Quantum Theory is the most revolutionary discovery in physics since Newton. This book gives a lucid, exciting, and accessible account of the surprising and counterintuitive ideas that shape our understanding of the sub-atomic world. It does not disguise the problems of interpretation that still remain unsettled 75 years after the initial discoveries. The main text makes no use of equations, but there is a Mathematical Appendix for those desiring stronger fare.
Uncertainty, probabilistic physics, complementarity, the problematic character of measurement, and decoherence are among the many topics discussed.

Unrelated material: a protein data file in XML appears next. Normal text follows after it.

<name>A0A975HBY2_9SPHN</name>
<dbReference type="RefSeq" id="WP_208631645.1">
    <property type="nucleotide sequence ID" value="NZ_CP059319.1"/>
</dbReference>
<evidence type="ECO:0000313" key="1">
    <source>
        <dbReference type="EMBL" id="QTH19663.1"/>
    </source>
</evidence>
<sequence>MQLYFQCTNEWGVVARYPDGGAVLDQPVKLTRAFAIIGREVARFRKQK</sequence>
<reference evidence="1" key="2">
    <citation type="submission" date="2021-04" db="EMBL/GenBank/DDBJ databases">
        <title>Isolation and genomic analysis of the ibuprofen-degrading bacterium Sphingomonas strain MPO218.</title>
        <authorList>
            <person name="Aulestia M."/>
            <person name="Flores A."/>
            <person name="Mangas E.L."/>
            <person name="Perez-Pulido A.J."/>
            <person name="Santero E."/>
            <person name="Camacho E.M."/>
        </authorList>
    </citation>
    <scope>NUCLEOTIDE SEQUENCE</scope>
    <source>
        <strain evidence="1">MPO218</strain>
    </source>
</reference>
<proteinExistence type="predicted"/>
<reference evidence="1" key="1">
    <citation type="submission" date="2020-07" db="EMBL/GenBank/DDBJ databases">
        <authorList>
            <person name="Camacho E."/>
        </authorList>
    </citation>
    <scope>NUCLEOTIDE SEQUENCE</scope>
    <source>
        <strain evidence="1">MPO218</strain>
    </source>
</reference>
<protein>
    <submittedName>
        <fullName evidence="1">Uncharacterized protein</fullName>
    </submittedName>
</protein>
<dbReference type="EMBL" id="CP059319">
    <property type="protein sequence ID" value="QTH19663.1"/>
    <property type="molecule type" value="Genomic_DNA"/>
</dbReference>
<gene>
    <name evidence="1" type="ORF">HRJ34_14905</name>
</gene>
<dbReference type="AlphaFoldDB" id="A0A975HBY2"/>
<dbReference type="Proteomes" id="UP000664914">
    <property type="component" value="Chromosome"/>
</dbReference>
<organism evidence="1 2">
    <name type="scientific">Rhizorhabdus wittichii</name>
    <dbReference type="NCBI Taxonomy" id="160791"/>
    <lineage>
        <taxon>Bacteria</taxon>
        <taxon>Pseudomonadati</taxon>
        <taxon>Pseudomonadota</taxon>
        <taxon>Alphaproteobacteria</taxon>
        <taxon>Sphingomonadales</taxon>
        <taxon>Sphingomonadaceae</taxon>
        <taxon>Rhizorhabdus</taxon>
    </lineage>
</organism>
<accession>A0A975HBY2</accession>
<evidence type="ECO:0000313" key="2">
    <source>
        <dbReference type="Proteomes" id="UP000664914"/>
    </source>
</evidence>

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John Polkinghorne was from 1968 to 1979 Professor of Mathematical Physics in the University of Cambridge, and later president of Queen's College. He is a Fellow of the Royal Society, and was knighted in 1997. His many books include The Quantum World (1986), The Faith of a Physicist (1994), and Science and Theology (1998).
1. Classical cracks ; 2. The light dawns ; 3. Darkening Perplexities ; 4. Further developments ; 5. Togetherness ; 6. Lessons and meanings